Hey Nonny Nonny! Be transported to a night of revels and wonders thanks to this magical production of Shakespeare’s grand party play!
Royal Lyceum Theatre
14th September – 6th October
7pm Tuesday to Saturday, 2pm Matinees Wednesdays and Saturdays
The Royal Lyceum Theatre and the Bristol Old Vic have formed an alliance in order to bring about much mirth and merriment! Set in the 70’s within the dilapidated walls of of a country mansion a bunch of musicians and bohemians are partying the night and day away. And in all their drug and booze addled mischief making, they start to perform “Twelfth Night” almost as if it’s a game to them. The play itself is also about partying and living life largely and to its fullest. And hang whoever may get in the way of all these japes. But at its core it’s about identity, and how that can be perceived.
Two twins, become parted in a tempest Viola-(Jade Ogugua) and Sebastian (Joanne Thomson), and in order to get by in this world Viola disguises herself as a boy called Cesario. Whereupon she becomes the courtier to Duke Orsino (Collette Dalal Tchantcho) . She harbours a crush for him, but Orsino has his gaze set on Lady Olivia (Lisa Dwyer Hogg), but the lady only has eyes for Cesario! And so a tangled love affair amongst many takes place!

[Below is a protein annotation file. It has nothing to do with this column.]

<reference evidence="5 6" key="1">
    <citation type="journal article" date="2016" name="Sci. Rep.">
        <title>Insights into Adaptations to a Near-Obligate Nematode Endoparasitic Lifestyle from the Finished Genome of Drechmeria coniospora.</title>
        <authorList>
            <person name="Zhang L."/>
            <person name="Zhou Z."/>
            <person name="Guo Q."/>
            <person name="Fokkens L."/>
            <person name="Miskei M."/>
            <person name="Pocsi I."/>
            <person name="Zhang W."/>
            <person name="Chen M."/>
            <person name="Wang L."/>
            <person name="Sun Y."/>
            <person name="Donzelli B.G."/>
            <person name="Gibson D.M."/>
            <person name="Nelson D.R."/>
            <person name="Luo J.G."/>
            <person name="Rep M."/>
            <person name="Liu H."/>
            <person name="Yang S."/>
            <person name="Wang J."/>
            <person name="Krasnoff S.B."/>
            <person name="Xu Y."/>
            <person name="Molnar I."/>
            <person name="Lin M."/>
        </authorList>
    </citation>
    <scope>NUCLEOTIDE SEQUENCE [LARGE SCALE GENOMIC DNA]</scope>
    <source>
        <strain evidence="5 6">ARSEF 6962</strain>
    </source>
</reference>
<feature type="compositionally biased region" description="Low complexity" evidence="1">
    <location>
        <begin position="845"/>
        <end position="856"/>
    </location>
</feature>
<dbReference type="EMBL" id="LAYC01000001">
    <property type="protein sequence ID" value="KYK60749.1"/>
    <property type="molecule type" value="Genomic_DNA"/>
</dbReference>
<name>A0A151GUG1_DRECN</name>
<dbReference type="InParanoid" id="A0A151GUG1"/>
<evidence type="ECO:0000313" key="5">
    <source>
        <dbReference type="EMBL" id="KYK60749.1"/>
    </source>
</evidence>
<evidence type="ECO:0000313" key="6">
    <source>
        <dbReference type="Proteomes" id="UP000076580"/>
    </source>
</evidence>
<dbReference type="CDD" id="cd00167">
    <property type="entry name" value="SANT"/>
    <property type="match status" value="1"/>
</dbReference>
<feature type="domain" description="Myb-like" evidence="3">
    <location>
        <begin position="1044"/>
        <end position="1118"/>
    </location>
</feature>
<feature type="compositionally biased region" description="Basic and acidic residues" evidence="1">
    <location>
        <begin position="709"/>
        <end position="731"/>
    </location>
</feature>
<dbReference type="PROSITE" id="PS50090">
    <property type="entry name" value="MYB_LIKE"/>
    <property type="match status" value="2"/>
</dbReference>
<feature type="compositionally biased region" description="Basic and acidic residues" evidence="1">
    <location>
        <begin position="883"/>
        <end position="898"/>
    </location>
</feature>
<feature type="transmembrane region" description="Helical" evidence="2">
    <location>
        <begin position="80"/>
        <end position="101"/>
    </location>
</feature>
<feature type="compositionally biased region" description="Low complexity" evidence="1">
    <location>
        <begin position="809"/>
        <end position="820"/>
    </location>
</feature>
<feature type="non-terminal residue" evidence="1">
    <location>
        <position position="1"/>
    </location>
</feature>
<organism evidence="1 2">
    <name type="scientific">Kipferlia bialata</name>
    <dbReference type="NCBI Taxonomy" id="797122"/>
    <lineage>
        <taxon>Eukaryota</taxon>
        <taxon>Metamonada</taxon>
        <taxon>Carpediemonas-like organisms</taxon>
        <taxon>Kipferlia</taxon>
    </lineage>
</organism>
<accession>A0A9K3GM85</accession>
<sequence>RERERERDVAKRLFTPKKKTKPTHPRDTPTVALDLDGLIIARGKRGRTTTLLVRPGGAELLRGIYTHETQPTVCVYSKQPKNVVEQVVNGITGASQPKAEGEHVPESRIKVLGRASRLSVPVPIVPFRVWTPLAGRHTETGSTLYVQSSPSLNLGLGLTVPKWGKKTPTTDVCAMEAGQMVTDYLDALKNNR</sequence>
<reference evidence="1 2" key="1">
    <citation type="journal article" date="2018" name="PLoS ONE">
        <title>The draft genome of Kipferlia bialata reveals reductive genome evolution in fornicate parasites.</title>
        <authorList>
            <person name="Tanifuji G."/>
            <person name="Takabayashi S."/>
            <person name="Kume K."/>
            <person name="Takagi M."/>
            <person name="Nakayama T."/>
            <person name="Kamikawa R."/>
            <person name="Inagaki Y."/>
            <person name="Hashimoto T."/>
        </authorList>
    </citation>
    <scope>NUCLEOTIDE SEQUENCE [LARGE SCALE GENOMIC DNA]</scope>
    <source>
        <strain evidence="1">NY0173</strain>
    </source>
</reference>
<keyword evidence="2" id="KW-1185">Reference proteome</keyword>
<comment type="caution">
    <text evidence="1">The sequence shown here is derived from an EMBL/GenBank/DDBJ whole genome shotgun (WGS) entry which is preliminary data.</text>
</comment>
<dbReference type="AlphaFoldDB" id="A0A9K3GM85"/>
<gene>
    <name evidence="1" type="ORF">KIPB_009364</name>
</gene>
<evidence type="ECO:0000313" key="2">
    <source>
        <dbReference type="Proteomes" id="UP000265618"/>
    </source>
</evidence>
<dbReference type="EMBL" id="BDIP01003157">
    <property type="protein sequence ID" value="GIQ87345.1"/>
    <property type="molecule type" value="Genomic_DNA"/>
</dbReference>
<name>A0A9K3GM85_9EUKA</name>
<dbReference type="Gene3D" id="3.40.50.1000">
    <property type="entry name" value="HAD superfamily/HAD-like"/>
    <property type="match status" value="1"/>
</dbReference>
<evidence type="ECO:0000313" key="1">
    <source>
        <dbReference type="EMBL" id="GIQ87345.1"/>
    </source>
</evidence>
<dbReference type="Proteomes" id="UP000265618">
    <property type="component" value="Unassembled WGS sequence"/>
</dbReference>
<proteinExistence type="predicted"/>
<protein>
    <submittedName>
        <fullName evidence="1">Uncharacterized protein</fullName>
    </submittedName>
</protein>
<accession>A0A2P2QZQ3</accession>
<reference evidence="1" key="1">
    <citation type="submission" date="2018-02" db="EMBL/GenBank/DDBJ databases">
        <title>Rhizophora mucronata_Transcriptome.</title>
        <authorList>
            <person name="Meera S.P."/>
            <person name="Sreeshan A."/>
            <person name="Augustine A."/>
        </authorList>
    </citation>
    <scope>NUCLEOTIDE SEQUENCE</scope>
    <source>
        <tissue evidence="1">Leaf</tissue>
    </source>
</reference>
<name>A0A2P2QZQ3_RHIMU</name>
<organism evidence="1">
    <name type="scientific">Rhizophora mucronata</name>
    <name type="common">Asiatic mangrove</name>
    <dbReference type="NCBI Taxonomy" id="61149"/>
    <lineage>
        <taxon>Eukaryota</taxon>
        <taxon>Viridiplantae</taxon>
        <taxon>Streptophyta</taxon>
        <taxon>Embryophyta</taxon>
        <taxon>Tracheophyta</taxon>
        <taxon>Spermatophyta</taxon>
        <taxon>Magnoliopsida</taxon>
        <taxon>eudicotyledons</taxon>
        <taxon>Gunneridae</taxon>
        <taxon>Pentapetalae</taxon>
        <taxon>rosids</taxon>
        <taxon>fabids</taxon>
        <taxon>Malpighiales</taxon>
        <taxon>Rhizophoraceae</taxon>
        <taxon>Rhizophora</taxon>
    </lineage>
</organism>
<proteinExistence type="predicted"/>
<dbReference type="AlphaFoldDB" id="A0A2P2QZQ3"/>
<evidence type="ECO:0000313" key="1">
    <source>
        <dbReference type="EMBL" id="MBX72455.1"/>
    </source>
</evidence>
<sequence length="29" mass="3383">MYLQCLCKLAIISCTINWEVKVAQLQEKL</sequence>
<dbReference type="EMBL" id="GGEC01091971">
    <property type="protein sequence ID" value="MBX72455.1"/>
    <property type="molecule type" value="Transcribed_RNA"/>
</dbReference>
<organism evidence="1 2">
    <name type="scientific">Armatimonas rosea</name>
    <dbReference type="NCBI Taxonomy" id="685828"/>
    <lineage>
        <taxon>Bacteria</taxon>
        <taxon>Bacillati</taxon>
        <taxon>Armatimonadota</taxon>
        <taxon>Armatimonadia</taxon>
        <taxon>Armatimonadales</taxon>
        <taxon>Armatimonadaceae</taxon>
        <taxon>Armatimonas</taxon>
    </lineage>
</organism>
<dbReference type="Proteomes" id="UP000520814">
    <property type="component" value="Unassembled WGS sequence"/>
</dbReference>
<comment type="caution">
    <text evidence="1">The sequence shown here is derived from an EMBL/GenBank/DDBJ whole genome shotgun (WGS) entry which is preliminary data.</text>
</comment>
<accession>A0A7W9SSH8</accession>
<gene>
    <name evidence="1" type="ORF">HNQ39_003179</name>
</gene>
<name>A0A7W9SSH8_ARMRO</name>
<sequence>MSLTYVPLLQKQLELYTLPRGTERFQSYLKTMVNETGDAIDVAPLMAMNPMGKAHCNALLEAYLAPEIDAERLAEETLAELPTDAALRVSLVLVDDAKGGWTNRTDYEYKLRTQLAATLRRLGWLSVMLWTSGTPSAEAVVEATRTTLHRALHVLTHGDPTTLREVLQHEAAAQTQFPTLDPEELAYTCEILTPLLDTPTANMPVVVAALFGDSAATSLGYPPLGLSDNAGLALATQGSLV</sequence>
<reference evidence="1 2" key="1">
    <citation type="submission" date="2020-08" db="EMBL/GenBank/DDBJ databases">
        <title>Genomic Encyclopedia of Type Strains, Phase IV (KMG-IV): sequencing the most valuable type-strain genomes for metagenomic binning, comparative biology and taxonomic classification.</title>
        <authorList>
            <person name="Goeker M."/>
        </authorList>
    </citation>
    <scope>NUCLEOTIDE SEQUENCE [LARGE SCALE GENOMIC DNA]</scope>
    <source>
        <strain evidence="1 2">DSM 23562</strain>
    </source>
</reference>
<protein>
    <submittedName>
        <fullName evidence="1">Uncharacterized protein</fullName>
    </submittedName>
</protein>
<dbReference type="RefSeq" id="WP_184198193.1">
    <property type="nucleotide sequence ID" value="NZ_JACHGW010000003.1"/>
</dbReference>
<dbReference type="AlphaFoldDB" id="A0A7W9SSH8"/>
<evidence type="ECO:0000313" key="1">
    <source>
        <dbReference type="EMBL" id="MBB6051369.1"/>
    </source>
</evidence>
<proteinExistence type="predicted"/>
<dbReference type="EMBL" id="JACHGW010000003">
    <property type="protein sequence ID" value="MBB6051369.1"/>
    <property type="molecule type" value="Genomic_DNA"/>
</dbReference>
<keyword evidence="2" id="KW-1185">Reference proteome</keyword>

There always be a bit of gender bending involved when it comes to the bard’s plays. What with women not being allowed on stage back in his day but I think this play takes it to a whole new level and has a lot of fun with it too, particularly within the period it’s setting itself too. Apart from the few ladies I mentioned above who gender swap within the play, I should mention Lady Tobi, played with much moxy by Dawn Sievewright. In the original text it was Lord Toby, who was boorish, devil may care and quaffing any cup that is provided. And believe me Sievewright’s performance is no different. She’s real rock and roll!
Which is apt, as although I wouldn’t call this play a musical, it is very much intrinsically linked to this whole affair. Be it the songs that Shakespeare wrote for it or the diverse melodies that Meilyr Jones has brought to it. The latter helps to create something very rich here that allows us to see the characters inner essence. Be it the strutting almost Jagger like performance of the former strait laced butler Malvolio (Christopher Green) or the actual quiet and sweetly sincere piano/saxophone piece from Andrew Aguecheek (Guy Hughes). He’s usually seen as just the bumbling sidekick of Lady Tobi, but here although still humourous, it comes across a little sad too.
Director Wils Wilson and designer Ana Ines Jabares-Pita are something of a powerhouse duo in bringing this show to life. In all the chaos of this sensational soiree Wilson distills the very best, drop by drop from her performers. And Jabares-Pita looks like she had an absolute field day with these fantastic costumes and how all their vibrancy was so well suited for each character.
This play was so much fun, you kind of felt like you never wanted it to end. So be sure to put on your glad-rags and head on down to the Lyceum for the best knees up in town!